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“Below are links to video & a more detailed look into this illegal racket. I was going to post it, had it all set up, then I saw this lighter version! But it’s worth reading, sounds to me like others got off Scott free; make me wonder if this guy hasn’t taken the rap for a few others!!”

A Thai man who organised illegal rhino poaching trips has been given the country’s strongest illegal wildlife sentence to date.

Thai national Chumlong Lemtongthai is sentenced at Kempton Park magistrates court, South Africa. Photograph: Siphiwe Sibeko/Reuters

A Thai national has been sentenced to 40 years’ imprisonment after pleading guilty to charges of exporting rhino horns from South Africa, in the country’s strongest illegal wildlife sentence to date.

Chumlong Lemtongthai admitted to playing a large part in a scheme that used white rhino trophy hunts in South Africa as a cover for smuggling horns to black markets in Asia. He employed Asian nationals to pose as hunters and take part in organised hunts on game farms in the North West province.

Charges against three South Africans and two others Asian nationals, the co-accused, were however dropped without explanation.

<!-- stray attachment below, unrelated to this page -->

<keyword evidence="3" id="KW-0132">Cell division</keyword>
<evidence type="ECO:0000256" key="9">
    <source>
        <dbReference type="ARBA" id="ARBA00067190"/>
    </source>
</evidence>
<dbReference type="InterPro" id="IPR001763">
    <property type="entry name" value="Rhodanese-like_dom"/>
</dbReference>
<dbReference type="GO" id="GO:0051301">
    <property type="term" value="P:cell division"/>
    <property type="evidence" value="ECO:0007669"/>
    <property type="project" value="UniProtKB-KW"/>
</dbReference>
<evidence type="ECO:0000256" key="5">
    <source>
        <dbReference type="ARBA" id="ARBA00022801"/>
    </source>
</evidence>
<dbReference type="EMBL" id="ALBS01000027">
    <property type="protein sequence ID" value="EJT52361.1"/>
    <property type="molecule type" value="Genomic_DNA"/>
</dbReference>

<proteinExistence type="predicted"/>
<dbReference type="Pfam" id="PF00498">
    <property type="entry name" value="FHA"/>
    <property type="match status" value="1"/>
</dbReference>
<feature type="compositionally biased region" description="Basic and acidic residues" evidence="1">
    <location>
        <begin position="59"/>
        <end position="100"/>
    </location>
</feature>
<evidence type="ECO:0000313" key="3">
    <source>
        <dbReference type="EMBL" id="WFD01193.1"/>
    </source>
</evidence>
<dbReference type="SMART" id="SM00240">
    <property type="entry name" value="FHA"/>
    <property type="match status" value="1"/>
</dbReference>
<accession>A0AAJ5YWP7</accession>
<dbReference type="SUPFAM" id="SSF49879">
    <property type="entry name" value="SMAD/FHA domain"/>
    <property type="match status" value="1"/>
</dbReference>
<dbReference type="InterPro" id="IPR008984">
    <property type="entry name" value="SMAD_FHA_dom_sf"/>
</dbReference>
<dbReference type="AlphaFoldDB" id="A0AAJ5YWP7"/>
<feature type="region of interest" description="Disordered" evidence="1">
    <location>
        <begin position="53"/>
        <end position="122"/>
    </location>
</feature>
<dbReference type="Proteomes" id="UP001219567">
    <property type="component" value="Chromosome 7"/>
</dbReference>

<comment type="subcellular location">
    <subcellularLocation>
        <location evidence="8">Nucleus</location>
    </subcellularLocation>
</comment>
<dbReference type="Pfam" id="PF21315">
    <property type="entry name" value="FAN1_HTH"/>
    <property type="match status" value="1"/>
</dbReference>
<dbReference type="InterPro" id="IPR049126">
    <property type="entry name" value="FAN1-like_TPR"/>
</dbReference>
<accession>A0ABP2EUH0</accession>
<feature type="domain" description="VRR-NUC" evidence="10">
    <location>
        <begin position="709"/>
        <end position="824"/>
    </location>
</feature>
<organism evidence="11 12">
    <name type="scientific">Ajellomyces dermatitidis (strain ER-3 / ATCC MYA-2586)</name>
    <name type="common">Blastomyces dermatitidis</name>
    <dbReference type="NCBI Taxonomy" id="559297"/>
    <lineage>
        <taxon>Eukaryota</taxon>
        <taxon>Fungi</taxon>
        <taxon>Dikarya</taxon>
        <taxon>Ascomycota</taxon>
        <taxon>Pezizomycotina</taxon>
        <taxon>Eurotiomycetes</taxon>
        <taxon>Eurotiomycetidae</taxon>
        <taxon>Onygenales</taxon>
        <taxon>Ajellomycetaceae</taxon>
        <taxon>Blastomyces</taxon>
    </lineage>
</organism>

Lemtongthai told Johnannesburg’s Kempton Park magistrates court: “I humbly apologise to the court and to the people of South Africa for my role in this matter. I appreciate that the emotions of all animal lovers in South Africa are running very high and that I was part of the problem.”

Jo Shaw, rhino co-ordinator for WWF-SA, said: “These higher-level arrests and convictions are critical to disrupting the illegal trade chains used to move rhino horns into illicit markets in Asia.”

Areas of Asiain particular Vietnam, have increased their demand for white rhino horn powder in recent years. Wrongly believed to enhance sexual performance, cure hangovers and even cancer, a growing wealthy class in Asian society have begun to pay more than ever for rhino horns. The result has been a rapid rise in rhino horn poaching in South Africa, culminating in a record rise in 2012, with more than 450 rhinos killed in the country this year already.

Around half of the poaching occurs in the Kruger national park, in the country’s north-west.

News Link:-http://www.guardian.co.uk/environment/2012/nov/09/rhino-poacher-40-years-south-africa

Chumlong Lemtongthai is the most senior figure in a smuggling ring ever convicted in South Africa

More Indepth view of trial:-http://mg.co.za/article/2012-11-08-rhino-butchers-caught-on-film

Video of above rhino hunt:-http://www.mg.co.za/multimedia/2012-11-08-inside-a-legal-hunt

9 Dehorned Rhinos Found Alive

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Johannesburg – Fourteen rhino have been found dehorned in two provinces since Thursday, police said on Sunday. Three of them had been killed.

Eleven of the rhino were found at the Hartzhoogte game lodge in Amalia near Schweizer-Reneke in the North West, Captain Paul Ramaloko saidin a statement.

(AFP)